There are a lot of people who read self-improvement blogs and books, but never put them into action. Are you one?
Think big. Live to the max. Change the world. These high-flying statements are meant to encourage us to achieve great things with our lives. But, rather than being an inspiration, do such huge goals just leave you feeling overwhelmed instead?
When a problem is large or complex and the optimal solution is unclear, here’s how to begin making progress towards a solution even though you can’t visualize the entire path.
The people around you dictate your success. They can also forecast our failure.
The problem isn’t capturing our creativity, as individual inspiration is a steady pulse that beats within us all. The problem is keeping those embers hot once we have them in our grasp.
Sometimes you need to become unbalanced in order to get things done. If you’re working on a book, launching a business or trying to overhaul some part of your life, you can probably relate.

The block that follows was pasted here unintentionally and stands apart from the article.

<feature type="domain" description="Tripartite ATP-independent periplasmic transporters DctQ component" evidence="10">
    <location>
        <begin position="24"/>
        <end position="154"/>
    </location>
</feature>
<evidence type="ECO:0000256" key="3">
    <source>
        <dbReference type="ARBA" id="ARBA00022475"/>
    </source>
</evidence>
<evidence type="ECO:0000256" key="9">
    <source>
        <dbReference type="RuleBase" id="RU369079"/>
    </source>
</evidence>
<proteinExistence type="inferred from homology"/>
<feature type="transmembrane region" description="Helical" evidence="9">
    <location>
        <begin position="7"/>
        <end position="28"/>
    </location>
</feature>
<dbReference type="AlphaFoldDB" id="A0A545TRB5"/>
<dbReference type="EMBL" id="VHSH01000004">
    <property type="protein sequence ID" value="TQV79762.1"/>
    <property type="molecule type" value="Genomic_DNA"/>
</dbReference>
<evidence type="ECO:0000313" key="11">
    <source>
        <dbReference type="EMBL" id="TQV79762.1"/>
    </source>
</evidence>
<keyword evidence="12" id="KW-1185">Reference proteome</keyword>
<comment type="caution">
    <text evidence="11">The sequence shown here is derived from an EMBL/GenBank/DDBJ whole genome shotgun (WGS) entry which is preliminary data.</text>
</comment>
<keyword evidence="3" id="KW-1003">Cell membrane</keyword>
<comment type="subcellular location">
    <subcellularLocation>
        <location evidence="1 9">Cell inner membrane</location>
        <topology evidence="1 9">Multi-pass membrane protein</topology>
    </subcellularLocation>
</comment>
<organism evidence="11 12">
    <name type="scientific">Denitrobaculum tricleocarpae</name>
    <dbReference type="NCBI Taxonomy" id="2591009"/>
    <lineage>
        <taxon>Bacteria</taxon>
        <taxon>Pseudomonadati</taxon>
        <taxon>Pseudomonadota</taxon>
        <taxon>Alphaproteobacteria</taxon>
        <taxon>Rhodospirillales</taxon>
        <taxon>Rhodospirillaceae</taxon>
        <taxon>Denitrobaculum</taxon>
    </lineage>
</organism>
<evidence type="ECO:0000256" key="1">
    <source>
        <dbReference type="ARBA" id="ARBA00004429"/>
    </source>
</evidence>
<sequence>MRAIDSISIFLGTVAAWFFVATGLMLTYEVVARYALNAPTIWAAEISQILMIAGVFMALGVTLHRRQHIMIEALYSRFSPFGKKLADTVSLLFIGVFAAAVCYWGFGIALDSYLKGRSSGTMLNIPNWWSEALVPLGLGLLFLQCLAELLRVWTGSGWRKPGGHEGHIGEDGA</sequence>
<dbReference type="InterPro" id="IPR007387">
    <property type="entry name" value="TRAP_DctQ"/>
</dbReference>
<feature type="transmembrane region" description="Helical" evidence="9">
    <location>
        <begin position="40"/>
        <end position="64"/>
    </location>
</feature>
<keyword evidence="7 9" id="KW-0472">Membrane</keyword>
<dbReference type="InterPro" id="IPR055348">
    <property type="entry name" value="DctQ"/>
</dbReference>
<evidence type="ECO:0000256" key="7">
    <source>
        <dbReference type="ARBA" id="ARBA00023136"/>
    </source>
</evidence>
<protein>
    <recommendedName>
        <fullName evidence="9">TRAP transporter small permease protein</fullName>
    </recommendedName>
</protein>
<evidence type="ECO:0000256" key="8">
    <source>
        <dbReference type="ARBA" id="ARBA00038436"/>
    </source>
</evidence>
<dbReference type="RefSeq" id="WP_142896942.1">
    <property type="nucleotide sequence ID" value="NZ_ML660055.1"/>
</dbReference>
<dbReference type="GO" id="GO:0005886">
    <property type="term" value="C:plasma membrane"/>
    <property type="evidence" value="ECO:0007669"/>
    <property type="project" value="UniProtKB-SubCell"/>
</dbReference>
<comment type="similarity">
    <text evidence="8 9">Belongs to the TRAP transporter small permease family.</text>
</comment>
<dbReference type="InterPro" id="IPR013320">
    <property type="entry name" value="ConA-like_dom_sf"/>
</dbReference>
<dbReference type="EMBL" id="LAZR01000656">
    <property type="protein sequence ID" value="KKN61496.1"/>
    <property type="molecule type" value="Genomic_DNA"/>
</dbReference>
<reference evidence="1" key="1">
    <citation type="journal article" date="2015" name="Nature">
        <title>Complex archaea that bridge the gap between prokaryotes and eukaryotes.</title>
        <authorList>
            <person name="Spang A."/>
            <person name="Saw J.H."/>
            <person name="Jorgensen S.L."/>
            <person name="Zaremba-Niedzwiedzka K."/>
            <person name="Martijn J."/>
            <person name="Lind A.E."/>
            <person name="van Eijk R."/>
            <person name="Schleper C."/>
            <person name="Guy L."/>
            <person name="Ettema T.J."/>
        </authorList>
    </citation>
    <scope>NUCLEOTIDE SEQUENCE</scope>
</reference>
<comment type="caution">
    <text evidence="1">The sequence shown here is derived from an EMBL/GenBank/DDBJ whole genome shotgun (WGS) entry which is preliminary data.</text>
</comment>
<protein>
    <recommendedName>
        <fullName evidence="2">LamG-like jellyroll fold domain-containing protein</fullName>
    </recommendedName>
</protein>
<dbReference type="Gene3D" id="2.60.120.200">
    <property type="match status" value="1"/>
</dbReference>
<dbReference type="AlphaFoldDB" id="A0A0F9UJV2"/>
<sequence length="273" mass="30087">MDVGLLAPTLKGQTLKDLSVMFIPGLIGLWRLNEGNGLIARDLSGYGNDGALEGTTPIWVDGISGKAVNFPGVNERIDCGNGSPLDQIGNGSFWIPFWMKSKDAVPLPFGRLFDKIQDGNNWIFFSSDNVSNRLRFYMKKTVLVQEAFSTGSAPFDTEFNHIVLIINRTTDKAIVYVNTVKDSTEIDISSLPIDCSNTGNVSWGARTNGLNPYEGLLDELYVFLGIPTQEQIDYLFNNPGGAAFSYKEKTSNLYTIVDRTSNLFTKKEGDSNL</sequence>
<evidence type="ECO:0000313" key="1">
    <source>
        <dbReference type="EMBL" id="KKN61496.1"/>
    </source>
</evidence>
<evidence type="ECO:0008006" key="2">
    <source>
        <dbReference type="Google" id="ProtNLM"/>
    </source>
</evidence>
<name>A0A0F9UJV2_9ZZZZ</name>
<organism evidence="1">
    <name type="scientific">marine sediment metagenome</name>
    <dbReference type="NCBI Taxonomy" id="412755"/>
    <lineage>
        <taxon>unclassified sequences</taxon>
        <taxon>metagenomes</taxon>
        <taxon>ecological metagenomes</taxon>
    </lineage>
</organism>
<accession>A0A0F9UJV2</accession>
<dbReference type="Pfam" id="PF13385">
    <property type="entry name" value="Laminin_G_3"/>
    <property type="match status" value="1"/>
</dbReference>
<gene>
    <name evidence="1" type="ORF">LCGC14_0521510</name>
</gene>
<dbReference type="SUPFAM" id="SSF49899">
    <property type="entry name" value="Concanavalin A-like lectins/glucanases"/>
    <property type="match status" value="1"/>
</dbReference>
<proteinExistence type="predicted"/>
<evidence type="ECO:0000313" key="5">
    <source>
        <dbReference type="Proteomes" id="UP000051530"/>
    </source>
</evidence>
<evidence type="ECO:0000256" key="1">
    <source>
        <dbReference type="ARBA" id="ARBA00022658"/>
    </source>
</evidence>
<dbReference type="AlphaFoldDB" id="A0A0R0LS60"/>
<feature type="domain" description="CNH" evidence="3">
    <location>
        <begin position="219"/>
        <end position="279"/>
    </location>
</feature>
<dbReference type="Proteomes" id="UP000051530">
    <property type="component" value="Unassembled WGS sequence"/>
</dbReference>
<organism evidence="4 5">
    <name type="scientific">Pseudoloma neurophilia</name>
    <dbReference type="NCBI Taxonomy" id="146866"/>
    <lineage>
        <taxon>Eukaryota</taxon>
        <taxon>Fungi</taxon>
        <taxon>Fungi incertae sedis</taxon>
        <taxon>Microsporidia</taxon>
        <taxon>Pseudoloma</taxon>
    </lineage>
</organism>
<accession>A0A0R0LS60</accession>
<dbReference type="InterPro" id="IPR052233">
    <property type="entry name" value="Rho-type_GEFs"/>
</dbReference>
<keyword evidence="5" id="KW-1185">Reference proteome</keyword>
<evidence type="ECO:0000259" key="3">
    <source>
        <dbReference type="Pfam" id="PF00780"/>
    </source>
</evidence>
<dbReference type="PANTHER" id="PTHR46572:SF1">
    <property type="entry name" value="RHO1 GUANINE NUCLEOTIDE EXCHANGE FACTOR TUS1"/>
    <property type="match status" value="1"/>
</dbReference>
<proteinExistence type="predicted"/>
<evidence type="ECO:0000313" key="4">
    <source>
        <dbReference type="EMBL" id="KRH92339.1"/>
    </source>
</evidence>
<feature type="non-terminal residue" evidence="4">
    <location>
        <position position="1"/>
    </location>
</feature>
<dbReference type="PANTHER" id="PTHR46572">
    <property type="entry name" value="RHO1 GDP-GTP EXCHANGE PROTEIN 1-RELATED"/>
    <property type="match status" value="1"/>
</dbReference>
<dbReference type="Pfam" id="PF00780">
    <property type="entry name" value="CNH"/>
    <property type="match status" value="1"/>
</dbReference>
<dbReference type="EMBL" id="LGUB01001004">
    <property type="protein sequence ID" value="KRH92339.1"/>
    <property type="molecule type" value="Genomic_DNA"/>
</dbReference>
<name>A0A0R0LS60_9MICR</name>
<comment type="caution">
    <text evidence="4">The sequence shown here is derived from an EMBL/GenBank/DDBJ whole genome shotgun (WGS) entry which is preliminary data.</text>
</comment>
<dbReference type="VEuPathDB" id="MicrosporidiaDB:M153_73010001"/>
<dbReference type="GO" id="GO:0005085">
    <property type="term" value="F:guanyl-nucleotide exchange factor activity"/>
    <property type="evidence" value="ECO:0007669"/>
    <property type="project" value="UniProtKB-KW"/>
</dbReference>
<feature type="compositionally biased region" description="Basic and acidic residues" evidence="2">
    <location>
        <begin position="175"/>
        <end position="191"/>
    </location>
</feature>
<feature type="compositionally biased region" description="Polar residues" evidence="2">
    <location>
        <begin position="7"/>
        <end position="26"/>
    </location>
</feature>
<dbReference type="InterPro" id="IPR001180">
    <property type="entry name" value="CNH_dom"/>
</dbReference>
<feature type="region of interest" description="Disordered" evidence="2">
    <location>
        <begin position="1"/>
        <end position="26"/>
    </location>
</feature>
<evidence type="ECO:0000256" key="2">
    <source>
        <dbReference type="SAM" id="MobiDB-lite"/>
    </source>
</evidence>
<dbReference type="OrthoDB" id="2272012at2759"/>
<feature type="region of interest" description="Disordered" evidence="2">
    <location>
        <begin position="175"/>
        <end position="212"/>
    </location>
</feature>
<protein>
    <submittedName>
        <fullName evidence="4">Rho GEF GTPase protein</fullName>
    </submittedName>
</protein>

Gretchen Rubin is a published author who wrote ‘The Happiness Project’ — a memoir about how test-driving every principle, tip, theory, and scientific study she could find — whether from Aristotle or St Therese or Martin Seligman or Oprah.
Too often we get stuck in inaction — the quagmire of doubt and perfectionism and distractions and planning that stops us from moving forward.
Many of us are good at starting things — it’s the finishing that we need help with.
It’s the lack of starting that kills most tasks and projects.
We all procrastinate. I put off writing this article by doing a bunch of smaller tasks, for example. They were less important and I knew it, but they were quick tasks and so easier than writing an article on a tough topic.
Procrastination, the habit of putting tasks off to the last possible minute, can be a major problem in both your career and your personal life. Side effects include missed opportunities, frenzied work hours, stress, feeling overwhelmed, resentment and guilt.
“Always remember, your focus determines your reality.”
The hardest habits to change, by far, are the ones people can’t seem to control.